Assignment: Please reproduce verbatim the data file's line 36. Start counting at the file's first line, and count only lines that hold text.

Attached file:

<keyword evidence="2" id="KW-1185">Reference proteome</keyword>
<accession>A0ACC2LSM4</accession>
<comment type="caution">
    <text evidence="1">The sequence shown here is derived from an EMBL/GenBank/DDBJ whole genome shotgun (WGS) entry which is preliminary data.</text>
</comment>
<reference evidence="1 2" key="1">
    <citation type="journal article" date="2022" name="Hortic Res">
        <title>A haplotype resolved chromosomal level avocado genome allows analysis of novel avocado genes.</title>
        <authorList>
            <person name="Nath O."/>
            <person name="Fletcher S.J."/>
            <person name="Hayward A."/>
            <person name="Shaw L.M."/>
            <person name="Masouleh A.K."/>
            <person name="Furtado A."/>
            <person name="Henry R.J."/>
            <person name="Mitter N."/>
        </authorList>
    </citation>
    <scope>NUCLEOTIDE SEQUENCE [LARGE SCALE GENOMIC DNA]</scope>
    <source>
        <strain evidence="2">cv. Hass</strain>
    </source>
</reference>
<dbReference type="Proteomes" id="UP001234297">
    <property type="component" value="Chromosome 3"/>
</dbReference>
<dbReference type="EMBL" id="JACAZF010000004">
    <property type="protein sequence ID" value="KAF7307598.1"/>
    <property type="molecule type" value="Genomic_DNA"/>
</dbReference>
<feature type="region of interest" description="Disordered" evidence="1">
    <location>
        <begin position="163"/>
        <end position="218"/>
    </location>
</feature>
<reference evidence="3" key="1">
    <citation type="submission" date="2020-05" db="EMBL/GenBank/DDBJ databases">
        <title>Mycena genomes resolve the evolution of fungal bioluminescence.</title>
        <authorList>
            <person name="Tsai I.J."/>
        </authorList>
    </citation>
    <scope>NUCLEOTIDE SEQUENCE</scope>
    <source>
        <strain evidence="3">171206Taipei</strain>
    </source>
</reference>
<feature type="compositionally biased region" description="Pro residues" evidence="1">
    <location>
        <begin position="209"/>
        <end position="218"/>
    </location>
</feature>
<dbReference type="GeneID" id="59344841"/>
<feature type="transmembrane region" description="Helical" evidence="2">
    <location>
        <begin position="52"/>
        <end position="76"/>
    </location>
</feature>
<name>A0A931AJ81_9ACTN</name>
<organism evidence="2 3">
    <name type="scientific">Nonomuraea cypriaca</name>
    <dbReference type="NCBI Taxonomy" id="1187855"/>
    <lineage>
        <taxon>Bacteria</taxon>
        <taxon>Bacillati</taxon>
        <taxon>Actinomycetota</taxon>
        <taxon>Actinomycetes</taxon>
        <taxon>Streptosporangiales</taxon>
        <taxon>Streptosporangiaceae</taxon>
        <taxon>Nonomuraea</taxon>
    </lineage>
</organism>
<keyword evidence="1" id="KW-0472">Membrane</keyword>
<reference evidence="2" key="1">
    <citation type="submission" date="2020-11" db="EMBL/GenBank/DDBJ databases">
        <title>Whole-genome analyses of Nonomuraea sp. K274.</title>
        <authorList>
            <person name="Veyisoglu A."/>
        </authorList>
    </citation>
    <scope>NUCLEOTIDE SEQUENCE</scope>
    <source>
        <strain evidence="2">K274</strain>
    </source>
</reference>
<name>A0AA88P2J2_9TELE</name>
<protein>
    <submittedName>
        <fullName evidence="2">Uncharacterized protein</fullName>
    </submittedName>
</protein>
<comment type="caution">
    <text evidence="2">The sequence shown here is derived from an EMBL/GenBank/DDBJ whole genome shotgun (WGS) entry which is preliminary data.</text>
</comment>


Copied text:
    </location>